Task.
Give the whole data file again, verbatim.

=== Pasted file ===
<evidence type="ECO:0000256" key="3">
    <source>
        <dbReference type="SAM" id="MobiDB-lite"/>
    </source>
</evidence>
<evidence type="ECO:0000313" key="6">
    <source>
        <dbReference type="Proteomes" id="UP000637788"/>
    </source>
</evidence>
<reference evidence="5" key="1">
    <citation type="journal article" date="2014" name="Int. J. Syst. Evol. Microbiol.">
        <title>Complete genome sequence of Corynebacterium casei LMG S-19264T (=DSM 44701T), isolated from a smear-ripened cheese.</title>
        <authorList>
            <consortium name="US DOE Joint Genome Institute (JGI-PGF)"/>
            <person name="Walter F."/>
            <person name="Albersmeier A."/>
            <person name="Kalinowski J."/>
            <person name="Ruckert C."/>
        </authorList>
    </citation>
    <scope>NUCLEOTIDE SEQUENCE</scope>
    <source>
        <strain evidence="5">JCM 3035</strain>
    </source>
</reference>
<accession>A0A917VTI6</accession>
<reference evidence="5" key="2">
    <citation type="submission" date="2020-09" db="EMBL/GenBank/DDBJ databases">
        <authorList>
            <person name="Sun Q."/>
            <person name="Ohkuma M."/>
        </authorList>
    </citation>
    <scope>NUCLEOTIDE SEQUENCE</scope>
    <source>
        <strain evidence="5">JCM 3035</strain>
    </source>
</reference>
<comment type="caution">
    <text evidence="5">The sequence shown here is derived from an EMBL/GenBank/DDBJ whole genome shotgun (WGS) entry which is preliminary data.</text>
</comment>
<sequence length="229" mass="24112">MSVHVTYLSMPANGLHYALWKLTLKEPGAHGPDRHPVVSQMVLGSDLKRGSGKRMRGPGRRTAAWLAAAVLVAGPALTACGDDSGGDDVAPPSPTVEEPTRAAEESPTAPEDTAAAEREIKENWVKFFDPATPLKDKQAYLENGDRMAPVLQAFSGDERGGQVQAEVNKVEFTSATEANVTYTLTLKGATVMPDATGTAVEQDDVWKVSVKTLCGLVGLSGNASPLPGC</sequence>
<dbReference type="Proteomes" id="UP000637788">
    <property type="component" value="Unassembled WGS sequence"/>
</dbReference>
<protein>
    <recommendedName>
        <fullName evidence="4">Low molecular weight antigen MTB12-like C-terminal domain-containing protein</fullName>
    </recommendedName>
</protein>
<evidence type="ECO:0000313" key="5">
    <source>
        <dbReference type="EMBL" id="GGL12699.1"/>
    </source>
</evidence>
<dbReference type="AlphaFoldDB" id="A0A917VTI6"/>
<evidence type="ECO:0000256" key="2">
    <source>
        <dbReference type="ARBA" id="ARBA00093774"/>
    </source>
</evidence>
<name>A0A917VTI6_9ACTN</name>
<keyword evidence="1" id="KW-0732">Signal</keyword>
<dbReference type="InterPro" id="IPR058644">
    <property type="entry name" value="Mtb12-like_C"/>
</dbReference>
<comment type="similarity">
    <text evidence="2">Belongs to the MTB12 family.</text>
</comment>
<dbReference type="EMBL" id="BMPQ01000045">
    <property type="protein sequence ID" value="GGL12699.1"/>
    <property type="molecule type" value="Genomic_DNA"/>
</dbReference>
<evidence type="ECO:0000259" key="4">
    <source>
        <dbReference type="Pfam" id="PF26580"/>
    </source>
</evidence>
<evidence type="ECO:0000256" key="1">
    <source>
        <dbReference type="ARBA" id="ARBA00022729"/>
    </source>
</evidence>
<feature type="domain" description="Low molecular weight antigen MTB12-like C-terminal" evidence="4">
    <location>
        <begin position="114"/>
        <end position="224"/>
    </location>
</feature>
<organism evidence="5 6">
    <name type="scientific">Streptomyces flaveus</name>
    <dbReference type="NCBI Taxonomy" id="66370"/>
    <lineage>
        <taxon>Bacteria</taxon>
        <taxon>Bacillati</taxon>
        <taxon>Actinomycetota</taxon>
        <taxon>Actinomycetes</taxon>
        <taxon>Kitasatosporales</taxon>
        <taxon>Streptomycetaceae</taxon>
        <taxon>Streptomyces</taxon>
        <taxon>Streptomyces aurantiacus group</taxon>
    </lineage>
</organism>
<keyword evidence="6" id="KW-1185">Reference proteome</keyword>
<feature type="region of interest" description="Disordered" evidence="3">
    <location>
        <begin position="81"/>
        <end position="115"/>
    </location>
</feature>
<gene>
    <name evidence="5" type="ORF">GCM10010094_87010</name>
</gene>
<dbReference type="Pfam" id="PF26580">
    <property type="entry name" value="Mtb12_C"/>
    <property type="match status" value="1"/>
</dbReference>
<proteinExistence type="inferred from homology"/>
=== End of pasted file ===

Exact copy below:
<evidence type="ECO:0000256" key="3">
    <source>
        <dbReference type="SAM" id="MobiDB-lite"/>
    </source>
</evidence>
<evidence type="ECO:0000313" key="6">
    <source>
        <dbReference type="Proteomes" id="UP000637788"/>
    </source>
</evidence>
<reference evidence="5" key="1">
    <citation type="journal article" date="2014" name="Int. J. Syst. Evol. Microbiol.">
        <title>Complete genome sequence of Corynebacterium casei LMG S-19264T (=DSM 44701T), isolated from a smear-ripened cheese.</title>
        <authorList>
            <consortium name="US DOE Joint Genome Institute (JGI-PGF)"/>
            <person name="Walter F."/>
            <person name="Albersmeier A."/>
            <person name="Kalinowski J."/>
            <person name="Ruckert C."/>
        </authorList>
    </citation>
    <scope>NUCLEOTIDE SEQUENCE</scope>
    <source>
        <strain evidence="5">JCM 3035</strain>
    </source>
</reference>
<accession>A0A917VTI6</accession>
<reference evidence="5" key="2">
    <citation type="submission" date="2020-09" db="EMBL/GenBank/DDBJ databases">
        <authorList>
            <person name="Sun Q."/>
            <person name="Ohkuma M."/>
        </authorList>
    </citation>
    <scope>NUCLEOTIDE SEQUENCE</scope>
    <source>
        <strain evidence="5">JCM 3035</strain>
    </source>
</reference>
<comment type="caution">
    <text evidence="5">The sequence shown here is derived from an EMBL/GenBank/DDBJ whole genome shotgun (WGS) entry which is preliminary data.</text>
</comment>
<sequence length="229" mass="24112">MSVHVTYLSMPANGLHYALWKLTLKEPGAHGPDRHPVVSQMVLGSDLKRGSGKRMRGPGRRTAAWLAAAVLVAGPALTACGDDSGGDDVAPPSPTVEEPTRAAEESPTAPEDTAAAEREIKENWVKFFDPATPLKDKQAYLENGDRMAPVLQAFSGDERGGQVQAEVNKVEFTSATEANVTYTLTLKGATVMPDATGTAVEQDDVWKVSVKTLCGLVGLSGNASPLPGC</sequence>
<dbReference type="Proteomes" id="UP000637788">
    <property type="component" value="Unassembled WGS sequence"/>
</dbReference>
<protein>
    <recommendedName>
        <fullName evidence="4">Low molecular weight antigen MTB12-like C-terminal domain-containing protein</fullName>
    </recommendedName>
</protein>
<evidence type="ECO:0000313" key="5">
    <source>
        <dbReference type="EMBL" id="GGL12699.1"/>
    </source>
</evidence>
<dbReference type="AlphaFoldDB" id="A0A917VTI6"/>
<evidence type="ECO:0000256" key="2">
    <source>
        <dbReference type="ARBA" id="ARBA00093774"/>
    </source>
</evidence>
<name>A0A917VTI6_9ACTN</name>
<keyword evidence="1" id="KW-0732">Signal</keyword>
<dbReference type="InterPro" id="IPR058644">
    <property type="entry name" value="Mtb12-like_C"/>
</dbReference>
<comment type="similarity">
    <text evidence="2">Belongs to the MTB12 family.</text>
</comment>
<dbReference type="EMBL" id="BMPQ01000045">
    <property type="protein sequence ID" value="GGL12699.1"/>
    <property type="molecule type" value="Genomic_DNA"/>
</dbReference>
<evidence type="ECO:0000259" key="4">
    <source>
        <dbReference type="Pfam" id="PF26580"/>
    </source>
</evidence>
<evidence type="ECO:0000256" key="1">
    <source>
        <dbReference type="ARBA" id="ARBA00022729"/>
    </source>
</evidence>
<feature type="domain" description="Low molecular weight antigen MTB12-like C-terminal" evidence="4">
    <location>
        <begin position="114"/>
        <end position="224"/>
    </location>
</feature>
<organism evidence="5 6">
    <name type="scientific">Streptomyces flaveus</name>
    <dbReference type="NCBI Taxonomy" id="66370"/>
    <lineage>
        <taxon>Bacteria</taxon>
        <taxon>Bacillati</taxon>
        <taxon>Actinomycetota</taxon>
        <taxon>Actinomycetes</taxon>
        <taxon>Kitasatosporales</taxon>
        <taxon>Streptomycetaceae</taxon>
        <taxon>Streptomyces</taxon>
        <taxon>Streptomyces aurantiacus group</taxon>
    </lineage>
</organism>
<keyword evidence="6" id="KW-1185">Reference proteome</keyword>
<feature type="region of interest" description="Disordered" evidence="3">
    <location>
        <begin position="81"/>
        <end position="115"/>
    </location>
</feature>
<gene>
    <name evidence="5" type="ORF">GCM10010094_87010</name>
</gene>
<dbReference type="Pfam" id="PF26580">
    <property type="entry name" value="Mtb12_C"/>
    <property type="match status" value="1"/>
</dbReference>
<proteinExistence type="inferred from homology"/>